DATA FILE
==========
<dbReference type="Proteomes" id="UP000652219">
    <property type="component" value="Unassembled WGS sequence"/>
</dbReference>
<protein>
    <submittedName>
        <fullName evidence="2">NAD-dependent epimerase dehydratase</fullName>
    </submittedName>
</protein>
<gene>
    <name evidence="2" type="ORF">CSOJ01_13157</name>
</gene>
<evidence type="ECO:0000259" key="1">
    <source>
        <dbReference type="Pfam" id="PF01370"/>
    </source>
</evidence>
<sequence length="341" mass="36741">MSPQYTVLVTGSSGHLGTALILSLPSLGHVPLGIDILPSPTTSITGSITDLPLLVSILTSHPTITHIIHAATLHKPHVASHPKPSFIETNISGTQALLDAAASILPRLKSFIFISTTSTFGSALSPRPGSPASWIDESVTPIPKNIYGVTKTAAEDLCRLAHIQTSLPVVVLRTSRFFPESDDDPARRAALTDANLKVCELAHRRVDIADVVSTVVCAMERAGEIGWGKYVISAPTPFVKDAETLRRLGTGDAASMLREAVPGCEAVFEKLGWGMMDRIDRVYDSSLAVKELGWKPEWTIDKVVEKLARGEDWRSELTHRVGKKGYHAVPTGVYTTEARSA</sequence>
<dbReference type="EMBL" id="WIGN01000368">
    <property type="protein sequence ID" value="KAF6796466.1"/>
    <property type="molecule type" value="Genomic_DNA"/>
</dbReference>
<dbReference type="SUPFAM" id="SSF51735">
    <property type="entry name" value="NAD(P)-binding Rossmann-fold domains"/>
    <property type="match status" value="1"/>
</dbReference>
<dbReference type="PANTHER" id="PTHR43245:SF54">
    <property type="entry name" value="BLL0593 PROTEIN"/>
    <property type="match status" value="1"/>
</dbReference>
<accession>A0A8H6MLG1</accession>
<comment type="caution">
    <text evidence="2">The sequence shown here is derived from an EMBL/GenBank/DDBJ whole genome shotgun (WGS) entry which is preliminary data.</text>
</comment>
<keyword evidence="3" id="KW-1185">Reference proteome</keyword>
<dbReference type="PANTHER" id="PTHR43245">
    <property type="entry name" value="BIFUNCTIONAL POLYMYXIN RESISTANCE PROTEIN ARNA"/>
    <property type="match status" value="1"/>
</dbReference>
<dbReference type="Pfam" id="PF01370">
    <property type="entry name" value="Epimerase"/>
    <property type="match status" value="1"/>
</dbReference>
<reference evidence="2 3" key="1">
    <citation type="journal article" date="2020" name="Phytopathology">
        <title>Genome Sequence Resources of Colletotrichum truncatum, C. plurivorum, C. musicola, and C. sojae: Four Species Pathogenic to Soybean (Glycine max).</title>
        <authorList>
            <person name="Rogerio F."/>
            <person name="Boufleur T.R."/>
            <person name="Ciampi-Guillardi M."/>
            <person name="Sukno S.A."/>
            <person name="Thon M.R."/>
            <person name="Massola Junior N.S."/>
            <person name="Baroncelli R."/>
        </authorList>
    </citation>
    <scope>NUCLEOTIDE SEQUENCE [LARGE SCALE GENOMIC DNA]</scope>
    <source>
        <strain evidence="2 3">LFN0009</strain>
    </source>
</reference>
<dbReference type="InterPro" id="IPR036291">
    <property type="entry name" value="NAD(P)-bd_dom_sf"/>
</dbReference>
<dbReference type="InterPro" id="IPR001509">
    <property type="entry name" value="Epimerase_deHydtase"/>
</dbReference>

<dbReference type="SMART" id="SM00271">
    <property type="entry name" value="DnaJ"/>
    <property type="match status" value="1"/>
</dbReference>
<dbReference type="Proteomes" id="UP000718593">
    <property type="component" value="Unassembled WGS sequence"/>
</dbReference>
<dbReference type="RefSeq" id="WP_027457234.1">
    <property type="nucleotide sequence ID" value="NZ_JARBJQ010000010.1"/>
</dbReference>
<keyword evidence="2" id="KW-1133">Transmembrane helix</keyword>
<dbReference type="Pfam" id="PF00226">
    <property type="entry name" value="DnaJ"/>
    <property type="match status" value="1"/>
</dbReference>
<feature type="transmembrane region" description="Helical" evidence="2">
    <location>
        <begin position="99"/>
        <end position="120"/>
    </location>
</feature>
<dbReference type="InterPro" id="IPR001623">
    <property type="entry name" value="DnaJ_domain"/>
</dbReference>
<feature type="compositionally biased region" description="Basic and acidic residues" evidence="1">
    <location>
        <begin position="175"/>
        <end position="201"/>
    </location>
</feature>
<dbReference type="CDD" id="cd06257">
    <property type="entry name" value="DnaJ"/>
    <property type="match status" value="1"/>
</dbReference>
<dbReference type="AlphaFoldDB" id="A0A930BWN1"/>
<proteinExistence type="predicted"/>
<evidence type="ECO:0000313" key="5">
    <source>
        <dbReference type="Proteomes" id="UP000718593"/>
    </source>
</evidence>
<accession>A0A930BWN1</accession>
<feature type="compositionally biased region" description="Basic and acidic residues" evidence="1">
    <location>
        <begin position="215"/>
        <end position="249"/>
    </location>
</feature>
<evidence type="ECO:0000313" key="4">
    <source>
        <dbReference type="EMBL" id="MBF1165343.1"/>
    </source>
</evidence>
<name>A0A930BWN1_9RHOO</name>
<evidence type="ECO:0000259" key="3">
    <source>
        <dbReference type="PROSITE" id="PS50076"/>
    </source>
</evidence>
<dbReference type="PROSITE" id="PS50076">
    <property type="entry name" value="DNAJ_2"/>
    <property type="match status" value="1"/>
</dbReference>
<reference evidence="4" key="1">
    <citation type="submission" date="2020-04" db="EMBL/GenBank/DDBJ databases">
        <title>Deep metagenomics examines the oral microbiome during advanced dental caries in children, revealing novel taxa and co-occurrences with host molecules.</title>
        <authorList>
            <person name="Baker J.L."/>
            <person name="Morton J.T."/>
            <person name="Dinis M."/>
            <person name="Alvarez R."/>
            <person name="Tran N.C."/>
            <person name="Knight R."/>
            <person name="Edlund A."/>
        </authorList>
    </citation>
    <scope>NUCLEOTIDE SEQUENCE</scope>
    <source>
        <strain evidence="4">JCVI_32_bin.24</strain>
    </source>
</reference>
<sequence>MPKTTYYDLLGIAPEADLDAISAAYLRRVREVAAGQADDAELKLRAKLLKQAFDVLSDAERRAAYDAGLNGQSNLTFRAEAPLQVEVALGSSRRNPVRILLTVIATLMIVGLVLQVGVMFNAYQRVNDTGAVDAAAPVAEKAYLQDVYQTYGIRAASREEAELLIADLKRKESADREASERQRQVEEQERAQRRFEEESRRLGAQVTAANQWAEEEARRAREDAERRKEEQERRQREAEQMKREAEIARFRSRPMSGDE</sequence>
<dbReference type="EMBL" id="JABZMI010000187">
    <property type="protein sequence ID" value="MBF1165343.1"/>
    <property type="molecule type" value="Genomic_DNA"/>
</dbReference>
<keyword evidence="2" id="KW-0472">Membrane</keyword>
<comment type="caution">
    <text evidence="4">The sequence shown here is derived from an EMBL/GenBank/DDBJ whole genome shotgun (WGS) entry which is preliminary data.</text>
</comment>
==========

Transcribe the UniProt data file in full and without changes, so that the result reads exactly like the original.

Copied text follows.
<dbReference type="Proteomes" id="UP000652219">
    <property type="component" value="Unassembled WGS sequence"/>
</dbReference>
<protein>
    <submittedName>
        <fullName evidence="2">NAD-dependent epimerase dehydratase</fullName>
    </submittedName>
</protein>
<gene>
    <name evidence="2" type="ORF">CSOJ01_13157</name>
</gene>
<evidence type="ECO:0000259" key="1">
    <source>
        <dbReference type="Pfam" id="PF01370"/>
    </source>
</evidence>
<sequence length="341" mass="36741">MSPQYTVLVTGSSGHLGTALILSLPSLGHVPLGIDILPSPTTSITGSITDLPLLVSILTSHPTITHIIHAATLHKPHVASHPKPSFIETNISGTQALLDAAASILPRLKSFIFISTTSTFGSALSPRPGSPASWIDESVTPIPKNIYGVTKTAAEDLCRLAHIQTSLPVVVLRTSRFFPESDDDPARRAALTDANLKVCELAHRRVDIADVVSTVVCAMERAGEIGWGKYVISAPTPFVKDAETLRRLGTGDAASMLREAVPGCEAVFEKLGWGMMDRIDRVYDSSLAVKELGWKPEWTIDKVVEKLARGEDWRSELTHRVGKKGYHAVPTGVYTTEARSA</sequence>
<dbReference type="EMBL" id="WIGN01000368">
    <property type="protein sequence ID" value="KAF6796466.1"/>
    <property type="molecule type" value="Genomic_DNA"/>
</dbReference>
<dbReference type="SUPFAM" id="SSF51735">
    <property type="entry name" value="NAD(P)-binding Rossmann-fold domains"/>
    <property type="match status" value="1"/>
</dbReference>
<dbReference type="PANTHER" id="PTHR43245:SF54">
    <property type="entry name" value="BLL0593 PROTEIN"/>
    <property type="match status" value="1"/>
</dbReference>
<accession>A0A8H6MLG1</accession>
<comment type="caution">
    <text evidence="2">The sequence shown here is derived from an EMBL/GenBank/DDBJ whole genome shotgun (WGS) entry which is preliminary data.</text>
</comment>
<keyword evidence="3" id="KW-1185">Reference proteome</keyword>
<dbReference type="PANTHER" id="PTHR43245">
    <property type="entry name" value="BIFUNCTIONAL POLYMYXIN RESISTANCE PROTEIN ARNA"/>
    <property type="match status" value="1"/>
</dbReference>
<dbReference type="Pfam" id="PF01370">
    <property type="entry name" value="Epimerase"/>
    <property type="match status" value="1"/>
</dbReference>
<reference evidence="2 3" key="1">
    <citation type="journal article" date="2020" name="Phytopathology">
        <title>Genome Sequence Resources of Colletotrichum truncatum, C. plurivorum, C. musicola, and C. sojae: Four Species Pathogenic to Soybean (Glycine max).</title>
        <authorList>
            <person name="Rogerio F."/>
            <person name="Boufleur T.R."/>
            <person name="Ciampi-Guillardi M."/>
            <person name="Sukno S.A."/>
            <person name="Thon M.R."/>
            <person name="Massola Junior N.S."/>
            <person name="Baroncelli R."/>
        </authorList>
    </citation>
    <scope>NUCLEOTIDE SEQUENCE [LARGE SCALE GENOMIC DNA]</scope>
    <source>
        <strain evidence="2 3">LFN0009</strain>
    </source>
</reference>
<dbReference type="InterPro" id="IPR036291">
    <property type="entry name" value="NAD(P)-bd_dom_sf"/>
</dbReference>
<dbReference type="InterPro" id="IPR001509">
    <property type="entry name" value="Epimerase_deHydtase"/>
</dbReference>

<dbReference type="SMART" id="SM00271">
    <property type="entry name" value="DnaJ"/>
    <property type="match status" value="1"/>
</dbReference>
<dbReference type="Proteomes" id="UP000718593">
    <property type="component" value="Unassembled WGS sequence"/>
</dbReference>
<dbReference type="RefSeq" id="WP_027457234.1">
    <property type="nucleotide sequence ID" value="NZ_JARBJQ010000010.1"/>
</dbReference>
<keyword evidence="2" id="KW-1133">Transmembrane helix</keyword>
<dbReference type="Pfam" id="PF00226">
    <property type="entry name" value="DnaJ"/>
    <property type="match status" value="1"/>
</dbReference>
<feature type="transmembrane region" description="Helical" evidence="2">
    <location>
        <begin position="99"/>
        <end position="120"/>
    </location>
</feature>
<dbReference type="InterPro" id="IPR001623">
    <property type="entry name" value="DnaJ_domain"/>
</dbReference>
<feature type="compositionally biased region" description="Basic and acidic residues" evidence="1">
    <location>
        <begin position="175"/>
        <end position="201"/>
    </location>
</feature>
<dbReference type="CDD" id="cd06257">
    <property type="entry name" value="DnaJ"/>
    <property type="match status" value="1"/>
</dbReference>
<dbReference type="AlphaFoldDB" id="A0A930BWN1"/>
<proteinExistence type="predicted"/>
<evidence type="ECO:0000313" key="5">
    <source>
        <dbReference type="Proteomes" id="UP000718593"/>
    </source>
</evidence>
<accession>A0A930BWN1</accession>
<feature type="compositionally biased region" description="Basic and acidic residues" evidence="1">
    <location>
        <begin position="215"/>
        <end position="249"/>
    </location>
</feature>
<evidence type="ECO:0000313" key="4">
    <source>
        <dbReference type="EMBL" id="MBF1165343.1"/>
    </source>
</evidence>
<name>A0A930BWN1_9RHOO</name>
<evidence type="ECO:0000259" key="3">
    <source>
        <dbReference type="PROSITE" id="PS50076"/>
    </source>
</evidence>
<dbReference type="PROSITE" id="PS50076">
    <property type="entry name" value="DNAJ_2"/>
    <property type="match status" value="1"/>
</dbReference>
<reference evidence="4" key="1">
    <citation type="submission" date="2020-04" db="EMBL/GenBank/DDBJ databases">
        <title>Deep metagenomics examines the oral microbiome during advanced dental caries in children, revealing novel taxa and co-occurrences with host molecules.</title>
        <authorList>
            <person name="Baker J.L."/>
            <person name="Morton J.T."/>
            <person name="Dinis M."/>
            <person name="Alvarez R."/>
            <person name="Tran N.C."/>
            <person name="Knight R."/>
            <person name="Edlund A."/>
        </authorList>
    </citation>
    <scope>NUCLEOTIDE SEQUENCE</scope>
    <source>
        <strain evidence="4">JCVI_32_bin.24</strain>
    </source>
</reference>
<sequence>MPKTTYYDLLGIAPEADLDAISAAYLRRVREVAAGQADDAELKLRAKLLKQAFDVLSDAERRAAYDAGLNGQSNLTFRAEAPLQVEVALGSSRRNPVRILLTVIATLMIVGLVLQVGVMFNAYQRVNDTGAVDAAAPVAEKAYLQDVYQTYGIRAASREEAELLIADLKRKESADREASERQRQVEEQERAQRRFEEESRRLGAQVTAANQWAEEEARRAREDAERRKEEQERRQREAEQMKREAEIARFRSRPMSGDE</sequence>
<dbReference type="EMBL" id="JABZMI010000187">
    <property type="protein sequence ID" value="MBF1165343.1"/>
    <property type="molecule type" value="Genomic_DNA"/>
</dbReference>
<keyword evidence="2" id="KW-0472">Membrane</keyword>
<comment type="caution">
    <text evidence="4">The sequence shown here is derived from an EMBL/GenBank/DDBJ whole genome shotgun (WGS) entry which is preliminary data.</text>
</comment>